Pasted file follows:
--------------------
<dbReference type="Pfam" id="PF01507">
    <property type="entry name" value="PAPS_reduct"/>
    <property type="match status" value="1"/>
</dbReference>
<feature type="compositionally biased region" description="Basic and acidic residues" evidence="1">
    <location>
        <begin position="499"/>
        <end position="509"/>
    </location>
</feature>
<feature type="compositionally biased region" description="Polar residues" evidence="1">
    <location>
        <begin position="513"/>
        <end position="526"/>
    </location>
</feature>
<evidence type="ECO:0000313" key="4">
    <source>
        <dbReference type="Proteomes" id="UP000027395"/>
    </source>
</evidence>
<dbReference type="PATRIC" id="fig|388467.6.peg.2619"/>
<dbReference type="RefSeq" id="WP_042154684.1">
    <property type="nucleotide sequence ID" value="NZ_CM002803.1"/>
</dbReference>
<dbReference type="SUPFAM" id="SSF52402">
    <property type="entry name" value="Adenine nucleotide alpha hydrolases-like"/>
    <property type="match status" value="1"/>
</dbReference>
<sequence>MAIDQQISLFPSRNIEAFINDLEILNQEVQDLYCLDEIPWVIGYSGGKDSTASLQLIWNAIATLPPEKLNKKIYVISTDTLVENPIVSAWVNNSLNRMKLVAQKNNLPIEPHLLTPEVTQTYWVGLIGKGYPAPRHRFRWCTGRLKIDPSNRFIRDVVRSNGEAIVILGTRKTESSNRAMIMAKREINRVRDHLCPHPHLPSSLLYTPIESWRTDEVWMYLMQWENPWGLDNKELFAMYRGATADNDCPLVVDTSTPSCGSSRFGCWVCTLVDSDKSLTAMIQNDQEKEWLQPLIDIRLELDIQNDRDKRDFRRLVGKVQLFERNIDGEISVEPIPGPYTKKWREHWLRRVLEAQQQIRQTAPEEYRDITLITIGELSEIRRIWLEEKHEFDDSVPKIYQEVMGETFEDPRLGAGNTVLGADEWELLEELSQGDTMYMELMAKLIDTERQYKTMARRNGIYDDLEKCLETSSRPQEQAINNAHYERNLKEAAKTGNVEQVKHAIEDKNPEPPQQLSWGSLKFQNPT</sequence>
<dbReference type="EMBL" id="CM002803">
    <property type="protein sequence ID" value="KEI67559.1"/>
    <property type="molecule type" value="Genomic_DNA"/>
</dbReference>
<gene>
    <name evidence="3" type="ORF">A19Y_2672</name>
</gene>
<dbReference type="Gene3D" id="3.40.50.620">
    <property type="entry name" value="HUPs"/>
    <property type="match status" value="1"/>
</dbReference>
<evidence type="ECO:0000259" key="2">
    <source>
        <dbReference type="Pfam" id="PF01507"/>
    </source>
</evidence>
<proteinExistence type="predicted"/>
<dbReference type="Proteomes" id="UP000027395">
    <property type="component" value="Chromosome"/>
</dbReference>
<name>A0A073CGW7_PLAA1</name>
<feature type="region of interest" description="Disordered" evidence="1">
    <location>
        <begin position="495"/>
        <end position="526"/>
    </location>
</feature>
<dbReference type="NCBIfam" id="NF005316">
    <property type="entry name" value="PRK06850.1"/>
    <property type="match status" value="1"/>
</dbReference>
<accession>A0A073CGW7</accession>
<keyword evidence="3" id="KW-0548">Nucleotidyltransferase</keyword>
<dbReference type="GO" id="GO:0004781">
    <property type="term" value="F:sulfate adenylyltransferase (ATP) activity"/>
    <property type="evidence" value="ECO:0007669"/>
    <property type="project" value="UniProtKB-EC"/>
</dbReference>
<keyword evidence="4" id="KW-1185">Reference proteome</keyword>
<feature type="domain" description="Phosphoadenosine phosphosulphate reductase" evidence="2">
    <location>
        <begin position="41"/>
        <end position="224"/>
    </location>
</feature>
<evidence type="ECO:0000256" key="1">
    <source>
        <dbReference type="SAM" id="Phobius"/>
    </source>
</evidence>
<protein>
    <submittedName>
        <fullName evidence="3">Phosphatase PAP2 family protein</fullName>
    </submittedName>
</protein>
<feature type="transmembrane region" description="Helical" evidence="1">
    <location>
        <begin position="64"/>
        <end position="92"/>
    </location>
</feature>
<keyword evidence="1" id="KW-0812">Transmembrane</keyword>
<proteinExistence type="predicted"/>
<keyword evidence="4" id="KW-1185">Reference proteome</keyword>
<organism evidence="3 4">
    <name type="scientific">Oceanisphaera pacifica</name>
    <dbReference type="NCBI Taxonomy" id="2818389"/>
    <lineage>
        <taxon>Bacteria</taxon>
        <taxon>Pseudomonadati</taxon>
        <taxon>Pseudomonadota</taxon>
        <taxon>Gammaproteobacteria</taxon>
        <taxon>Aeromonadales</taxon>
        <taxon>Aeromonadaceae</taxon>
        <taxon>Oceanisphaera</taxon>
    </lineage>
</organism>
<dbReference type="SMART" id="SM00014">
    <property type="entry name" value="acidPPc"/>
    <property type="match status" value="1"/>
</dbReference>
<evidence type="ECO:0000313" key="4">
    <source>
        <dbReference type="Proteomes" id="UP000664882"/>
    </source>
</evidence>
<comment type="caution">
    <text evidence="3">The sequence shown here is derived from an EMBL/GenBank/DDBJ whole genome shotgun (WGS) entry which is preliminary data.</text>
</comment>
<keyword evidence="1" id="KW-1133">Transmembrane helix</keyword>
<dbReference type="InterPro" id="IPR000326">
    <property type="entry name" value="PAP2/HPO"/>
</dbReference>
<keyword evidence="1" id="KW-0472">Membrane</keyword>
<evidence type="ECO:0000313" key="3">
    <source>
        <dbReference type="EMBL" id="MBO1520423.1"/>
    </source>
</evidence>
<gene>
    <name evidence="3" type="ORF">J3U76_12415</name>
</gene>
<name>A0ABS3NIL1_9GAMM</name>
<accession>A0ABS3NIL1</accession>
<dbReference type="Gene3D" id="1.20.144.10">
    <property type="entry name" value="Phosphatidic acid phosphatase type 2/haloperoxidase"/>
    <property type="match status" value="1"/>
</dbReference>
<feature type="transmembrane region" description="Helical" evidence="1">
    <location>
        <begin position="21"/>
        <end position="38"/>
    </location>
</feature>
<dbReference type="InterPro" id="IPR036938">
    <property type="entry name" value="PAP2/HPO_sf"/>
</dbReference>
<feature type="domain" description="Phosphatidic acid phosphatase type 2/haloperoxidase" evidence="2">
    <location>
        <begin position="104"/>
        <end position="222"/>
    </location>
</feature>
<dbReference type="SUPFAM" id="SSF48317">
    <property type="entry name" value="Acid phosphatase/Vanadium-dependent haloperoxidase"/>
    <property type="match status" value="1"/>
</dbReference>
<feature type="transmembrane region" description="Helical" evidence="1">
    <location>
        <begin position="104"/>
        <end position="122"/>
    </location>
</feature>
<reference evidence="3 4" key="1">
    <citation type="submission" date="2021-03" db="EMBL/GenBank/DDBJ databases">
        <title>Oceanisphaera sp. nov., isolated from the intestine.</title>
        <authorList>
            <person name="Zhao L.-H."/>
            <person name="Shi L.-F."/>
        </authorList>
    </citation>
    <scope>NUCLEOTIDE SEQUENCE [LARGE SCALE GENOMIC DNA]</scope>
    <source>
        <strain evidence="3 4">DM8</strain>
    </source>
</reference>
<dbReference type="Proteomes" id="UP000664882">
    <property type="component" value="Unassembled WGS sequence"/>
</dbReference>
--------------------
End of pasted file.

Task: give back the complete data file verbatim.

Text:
<dbReference type="Pfam" id="PF01507">
    <property type="entry name" value="PAPS_reduct"/>
    <property type="match status" value="1"/>
</dbReference>
<feature type="compositionally biased region" description="Basic and acidic residues" evidence="1">
    <location>
        <begin position="499"/>
        <end position="509"/>
    </location>
</feature>
<feature type="compositionally biased region" description="Polar residues" evidence="1">
    <location>
        <begin position="513"/>
        <end position="526"/>
    </location>
</feature>
<evidence type="ECO:0000313" key="4">
    <source>
        <dbReference type="Proteomes" id="UP000027395"/>
    </source>
</evidence>
<dbReference type="PATRIC" id="fig|388467.6.peg.2619"/>
<dbReference type="RefSeq" id="WP_042154684.1">
    <property type="nucleotide sequence ID" value="NZ_CM002803.1"/>
</dbReference>
<dbReference type="SUPFAM" id="SSF52402">
    <property type="entry name" value="Adenine nucleotide alpha hydrolases-like"/>
    <property type="match status" value="1"/>
</dbReference>
<sequence>MAIDQQISLFPSRNIEAFINDLEILNQEVQDLYCLDEIPWVIGYSGGKDSTASLQLIWNAIATLPPEKLNKKIYVISTDTLVENPIVSAWVNNSLNRMKLVAQKNNLPIEPHLLTPEVTQTYWVGLIGKGYPAPRHRFRWCTGRLKIDPSNRFIRDVVRSNGEAIVILGTRKTESSNRAMIMAKREINRVRDHLCPHPHLPSSLLYTPIESWRTDEVWMYLMQWENPWGLDNKELFAMYRGATADNDCPLVVDTSTPSCGSSRFGCWVCTLVDSDKSLTAMIQNDQEKEWLQPLIDIRLELDIQNDRDKRDFRRLVGKVQLFERNIDGEISVEPIPGPYTKKWREHWLRRVLEAQQQIRQTAPEEYRDITLITIGELSEIRRIWLEEKHEFDDSVPKIYQEVMGETFEDPRLGAGNTVLGADEWELLEELSQGDTMYMELMAKLIDTERQYKTMARRNGIYDDLEKCLETSSRPQEQAINNAHYERNLKEAAKTGNVEQVKHAIEDKNPEPPQQLSWGSLKFQNPT</sequence>
<dbReference type="EMBL" id="CM002803">
    <property type="protein sequence ID" value="KEI67559.1"/>
    <property type="molecule type" value="Genomic_DNA"/>
</dbReference>
<gene>
    <name evidence="3" type="ORF">A19Y_2672</name>
</gene>
<dbReference type="Gene3D" id="3.40.50.620">
    <property type="entry name" value="HUPs"/>
    <property type="match status" value="1"/>
</dbReference>
<evidence type="ECO:0000259" key="2">
    <source>
        <dbReference type="Pfam" id="PF01507"/>
    </source>
</evidence>
<proteinExistence type="predicted"/>
<dbReference type="Proteomes" id="UP000027395">
    <property type="component" value="Chromosome"/>
</dbReference>
<name>A0A073CGW7_PLAA1</name>
<feature type="region of interest" description="Disordered" evidence="1">
    <location>
        <begin position="495"/>
        <end position="526"/>
    </location>
</feature>
<dbReference type="NCBIfam" id="NF005316">
    <property type="entry name" value="PRK06850.1"/>
    <property type="match status" value="1"/>
</dbReference>
<accession>A0A073CGW7</accession>
<keyword evidence="3" id="KW-0548">Nucleotidyltransferase</keyword>
<dbReference type="GO" id="GO:0004781">
    <property type="term" value="F:sulfate adenylyltransferase (ATP) activity"/>
    <property type="evidence" value="ECO:0007669"/>
    <property type="project" value="UniProtKB-EC"/>
</dbReference>
<keyword evidence="4" id="KW-1185">Reference proteome</keyword>
<feature type="domain" description="Phosphoadenosine phosphosulphate reductase" evidence="2">
    <location>
        <begin position="41"/>
        <end position="224"/>
    </location>
</feature>
<evidence type="ECO:0000256" key="1">
    <source>
        <dbReference type="SAM" id="Phobius"/>
    </source>
</evidence>
<protein>
    <submittedName>
        <fullName evidence="3">Phosphatase PAP2 family protein</fullName>
    </submittedName>
</protein>
<feature type="transmembrane region" description="Helical" evidence="1">
    <location>
        <begin position="64"/>
        <end position="92"/>
    </location>
</feature>
<keyword evidence="1" id="KW-0812">Transmembrane</keyword>
<proteinExistence type="predicted"/>
<keyword evidence="4" id="KW-1185">Reference proteome</keyword>
<organism evidence="3 4">
    <name type="scientific">Oceanisphaera pacifica</name>
    <dbReference type="NCBI Taxonomy" id="2818389"/>
    <lineage>
        <taxon>Bacteria</taxon>
        <taxon>Pseudomonadati</taxon>
        <taxon>Pseudomonadota</taxon>
        <taxon>Gammaproteobacteria</taxon>
        <taxon>Aeromonadales</taxon>
        <taxon>Aeromonadaceae</taxon>
        <taxon>Oceanisphaera</taxon>
    </lineage>
</organism>
<dbReference type="SMART" id="SM00014">
    <property type="entry name" value="acidPPc"/>
    <property type="match status" value="1"/>
</dbReference>
<evidence type="ECO:0000313" key="4">
    <source>
        <dbReference type="Proteomes" id="UP000664882"/>
    </source>
</evidence>
<comment type="caution">
    <text evidence="3">The sequence shown here is derived from an EMBL/GenBank/DDBJ whole genome shotgun (WGS) entry which is preliminary data.</text>
</comment>
<keyword evidence="1" id="KW-1133">Transmembrane helix</keyword>
<dbReference type="InterPro" id="IPR000326">
    <property type="entry name" value="PAP2/HPO"/>
</dbReference>
<keyword evidence="1" id="KW-0472">Membrane</keyword>
<evidence type="ECO:0000313" key="3">
    <source>
        <dbReference type="EMBL" id="MBO1520423.1"/>
    </source>
</evidence>
<gene>
    <name evidence="3" type="ORF">J3U76_12415</name>
</gene>
<name>A0ABS3NIL1_9GAMM</name>
<accession>A0ABS3NIL1</accession>
<dbReference type="Gene3D" id="1.20.144.10">
    <property type="entry name" value="Phosphatidic acid phosphatase type 2/haloperoxidase"/>
    <property type="match status" value="1"/>
</dbReference>
<feature type="transmembrane region" description="Helical" evidence="1">
    <location>
        <begin position="21"/>
        <end position="38"/>
    </location>
</feature>
<dbReference type="InterPro" id="IPR036938">
    <property type="entry name" value="PAP2/HPO_sf"/>
</dbReference>
<feature type="domain" description="Phosphatidic acid phosphatase type 2/haloperoxidase" evidence="2">
    <location>
        <begin position="104"/>
        <end position="222"/>
    </location>
</feature>
<dbReference type="SUPFAM" id="SSF48317">
    <property type="entry name" value="Acid phosphatase/Vanadium-dependent haloperoxidase"/>
    <property type="match status" value="1"/>
</dbReference>
<feature type="transmembrane region" description="Helical" evidence="1">
    <location>
        <begin position="104"/>
        <end position="122"/>
    </location>
</feature>
<reference evidence="3 4" key="1">
    <citation type="submission" date="2021-03" db="EMBL/GenBank/DDBJ databases">
        <title>Oceanisphaera sp. nov., isolated from the intestine.</title>
        <authorList>
            <person name="Zhao L.-H."/>
            <person name="Shi L.-F."/>
        </authorList>
    </citation>
    <scope>NUCLEOTIDE SEQUENCE [LARGE SCALE GENOMIC DNA]</scope>
    <source>
        <strain evidence="3 4">DM8</strain>
    </source>
</reference>
<dbReference type="Proteomes" id="UP000664882">
    <property type="component" value="Unassembled WGS sequence"/>
</dbReference>